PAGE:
Very similar scenes occur in both the 1950 The Jackie Robinson Story and its 2013 remake, 42. Both movies depict the story of Branch Rickey introducing the first African-American, Jackie Robinson, to the big-leagues. While certainly not the first black baseball star, he was the first to start on a major league team.
The story begins in Branch Rickey’s office. It is their first meeting. Rickey asks, “What do you think, Jackie? Do you got guts enough to play the game no matter what happens? They’ll shout insults at you. They’ll come into you spikes first. They’ll throw at your head.”
“They’ve been throwing at my head for a long time, Mr. Rickey,” Robinson responds.
Rickey fabricates a scenario: “Suppose I’m a player on the eve of an important game. Suppose I collide with you at second base, and when I get up I say, ‘You, you dirty black so-and-so.’ What do you do?”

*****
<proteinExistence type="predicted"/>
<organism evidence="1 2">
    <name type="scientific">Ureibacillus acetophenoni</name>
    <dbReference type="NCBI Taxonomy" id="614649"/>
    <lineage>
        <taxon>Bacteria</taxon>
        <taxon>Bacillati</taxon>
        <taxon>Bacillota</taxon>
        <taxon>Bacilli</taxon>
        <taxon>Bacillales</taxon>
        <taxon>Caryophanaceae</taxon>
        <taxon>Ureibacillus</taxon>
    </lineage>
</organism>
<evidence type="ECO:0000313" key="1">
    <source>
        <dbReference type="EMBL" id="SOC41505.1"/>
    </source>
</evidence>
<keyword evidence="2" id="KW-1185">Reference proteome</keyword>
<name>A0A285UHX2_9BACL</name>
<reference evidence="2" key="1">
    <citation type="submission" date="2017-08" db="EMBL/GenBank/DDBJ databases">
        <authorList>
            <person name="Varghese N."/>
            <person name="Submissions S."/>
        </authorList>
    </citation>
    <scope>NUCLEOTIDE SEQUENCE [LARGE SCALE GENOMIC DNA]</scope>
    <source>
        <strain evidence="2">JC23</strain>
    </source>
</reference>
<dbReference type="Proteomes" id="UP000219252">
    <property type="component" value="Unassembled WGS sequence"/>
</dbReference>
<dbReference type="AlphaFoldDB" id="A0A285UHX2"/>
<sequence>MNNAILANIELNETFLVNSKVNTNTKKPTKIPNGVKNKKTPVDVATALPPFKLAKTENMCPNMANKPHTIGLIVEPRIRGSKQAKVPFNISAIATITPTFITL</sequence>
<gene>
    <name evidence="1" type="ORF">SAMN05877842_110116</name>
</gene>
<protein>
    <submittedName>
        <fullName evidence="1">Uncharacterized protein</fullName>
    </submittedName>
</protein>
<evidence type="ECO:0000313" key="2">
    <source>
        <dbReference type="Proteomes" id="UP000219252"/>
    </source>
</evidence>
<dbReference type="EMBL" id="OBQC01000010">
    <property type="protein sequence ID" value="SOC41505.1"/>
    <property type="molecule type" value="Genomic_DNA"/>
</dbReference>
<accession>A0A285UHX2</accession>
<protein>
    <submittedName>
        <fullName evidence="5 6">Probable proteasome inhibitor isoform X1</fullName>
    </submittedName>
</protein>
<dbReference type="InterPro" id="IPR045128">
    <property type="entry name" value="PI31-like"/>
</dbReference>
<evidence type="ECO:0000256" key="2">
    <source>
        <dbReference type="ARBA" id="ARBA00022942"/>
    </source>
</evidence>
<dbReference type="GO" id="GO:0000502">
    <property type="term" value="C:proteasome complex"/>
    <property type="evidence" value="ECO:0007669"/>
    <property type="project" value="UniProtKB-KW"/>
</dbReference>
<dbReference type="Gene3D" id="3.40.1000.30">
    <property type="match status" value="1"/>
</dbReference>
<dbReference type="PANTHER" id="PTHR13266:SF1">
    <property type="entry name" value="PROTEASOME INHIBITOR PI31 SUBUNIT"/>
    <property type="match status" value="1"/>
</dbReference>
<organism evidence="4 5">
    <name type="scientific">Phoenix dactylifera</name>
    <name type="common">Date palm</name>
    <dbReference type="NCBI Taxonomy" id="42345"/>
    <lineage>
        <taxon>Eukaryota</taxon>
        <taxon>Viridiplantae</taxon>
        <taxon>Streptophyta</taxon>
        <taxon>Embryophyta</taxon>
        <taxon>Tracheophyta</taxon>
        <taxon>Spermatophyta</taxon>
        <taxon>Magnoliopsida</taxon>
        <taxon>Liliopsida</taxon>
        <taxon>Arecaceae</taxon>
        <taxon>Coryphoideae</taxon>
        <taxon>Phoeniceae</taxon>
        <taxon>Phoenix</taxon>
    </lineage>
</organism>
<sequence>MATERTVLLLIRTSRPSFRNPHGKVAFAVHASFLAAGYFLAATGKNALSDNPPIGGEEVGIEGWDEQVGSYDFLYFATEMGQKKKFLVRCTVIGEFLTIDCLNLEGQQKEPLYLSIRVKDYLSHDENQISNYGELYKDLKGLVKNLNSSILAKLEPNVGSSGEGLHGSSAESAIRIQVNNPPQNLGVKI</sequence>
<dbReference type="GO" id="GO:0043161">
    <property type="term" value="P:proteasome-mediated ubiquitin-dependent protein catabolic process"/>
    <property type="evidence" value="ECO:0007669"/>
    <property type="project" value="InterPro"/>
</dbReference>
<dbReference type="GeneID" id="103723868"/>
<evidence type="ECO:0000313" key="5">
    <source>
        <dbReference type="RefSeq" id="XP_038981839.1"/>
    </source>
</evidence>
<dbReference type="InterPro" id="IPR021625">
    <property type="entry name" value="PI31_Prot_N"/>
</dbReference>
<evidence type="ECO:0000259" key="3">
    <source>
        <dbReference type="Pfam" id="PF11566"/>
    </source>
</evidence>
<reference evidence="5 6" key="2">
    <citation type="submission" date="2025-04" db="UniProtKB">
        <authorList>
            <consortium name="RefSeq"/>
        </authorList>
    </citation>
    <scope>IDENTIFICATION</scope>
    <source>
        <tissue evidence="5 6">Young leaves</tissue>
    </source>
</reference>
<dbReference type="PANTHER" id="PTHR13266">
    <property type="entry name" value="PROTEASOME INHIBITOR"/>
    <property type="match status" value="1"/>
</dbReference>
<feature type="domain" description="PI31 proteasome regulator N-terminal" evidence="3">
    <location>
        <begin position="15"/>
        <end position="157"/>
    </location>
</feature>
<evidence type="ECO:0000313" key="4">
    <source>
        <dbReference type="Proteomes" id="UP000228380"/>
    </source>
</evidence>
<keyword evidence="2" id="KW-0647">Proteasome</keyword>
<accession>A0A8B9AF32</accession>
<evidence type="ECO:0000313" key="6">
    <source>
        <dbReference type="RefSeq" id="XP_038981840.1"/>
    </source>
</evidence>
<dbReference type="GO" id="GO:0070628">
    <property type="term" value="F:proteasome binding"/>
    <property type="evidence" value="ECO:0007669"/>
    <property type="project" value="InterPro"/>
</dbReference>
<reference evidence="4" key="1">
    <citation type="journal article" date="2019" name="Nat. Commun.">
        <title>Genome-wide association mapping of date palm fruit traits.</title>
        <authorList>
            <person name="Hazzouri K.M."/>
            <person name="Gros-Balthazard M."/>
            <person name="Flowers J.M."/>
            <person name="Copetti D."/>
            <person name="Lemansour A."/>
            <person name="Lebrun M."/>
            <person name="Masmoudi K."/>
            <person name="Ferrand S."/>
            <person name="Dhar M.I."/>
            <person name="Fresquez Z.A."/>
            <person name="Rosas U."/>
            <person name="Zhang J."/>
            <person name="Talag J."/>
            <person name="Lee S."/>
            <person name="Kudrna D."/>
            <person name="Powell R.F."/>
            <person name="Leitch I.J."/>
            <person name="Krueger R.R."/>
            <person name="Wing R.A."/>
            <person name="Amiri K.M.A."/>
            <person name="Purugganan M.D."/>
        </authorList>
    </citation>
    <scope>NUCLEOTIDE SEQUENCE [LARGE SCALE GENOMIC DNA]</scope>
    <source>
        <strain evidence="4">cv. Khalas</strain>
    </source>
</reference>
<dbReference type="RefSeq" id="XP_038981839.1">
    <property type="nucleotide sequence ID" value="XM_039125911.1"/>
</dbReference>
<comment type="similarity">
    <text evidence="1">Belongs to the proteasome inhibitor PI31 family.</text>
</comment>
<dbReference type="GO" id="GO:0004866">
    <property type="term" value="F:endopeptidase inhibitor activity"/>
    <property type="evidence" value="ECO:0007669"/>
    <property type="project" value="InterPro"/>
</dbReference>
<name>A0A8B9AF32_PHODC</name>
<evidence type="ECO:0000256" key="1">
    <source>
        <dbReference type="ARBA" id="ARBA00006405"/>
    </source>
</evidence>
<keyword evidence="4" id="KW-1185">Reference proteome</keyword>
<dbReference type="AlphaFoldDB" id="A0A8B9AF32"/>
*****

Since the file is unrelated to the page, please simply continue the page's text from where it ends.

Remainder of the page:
“Mr. Rickey, do you want a ballplayer who’s afraid to fight back?” Robinson asks. Rickey answers emphatically, “I want a ballplayer with guts enough not to fight back. You’ve got to do the job with base hits, stolen bases, and fielding ground balls, Jackie. Nothing else.
The 2013 version of the film does a marvelous job of showing the humility and non-retaliatory spirit of Jackie Robinson. Rickey was correct. Robinson was ill-treated on numerous occasions. But he proved that a non-retaliation, responding with a kind and composed spirit, can win the day.
Since those films were made, two books have been researched and written that clearly establish that both Rickey and Robinson were men of faith. It appears Robinson’s deep and meaningful faith led him to the kind of reactions that proved other men the lesser.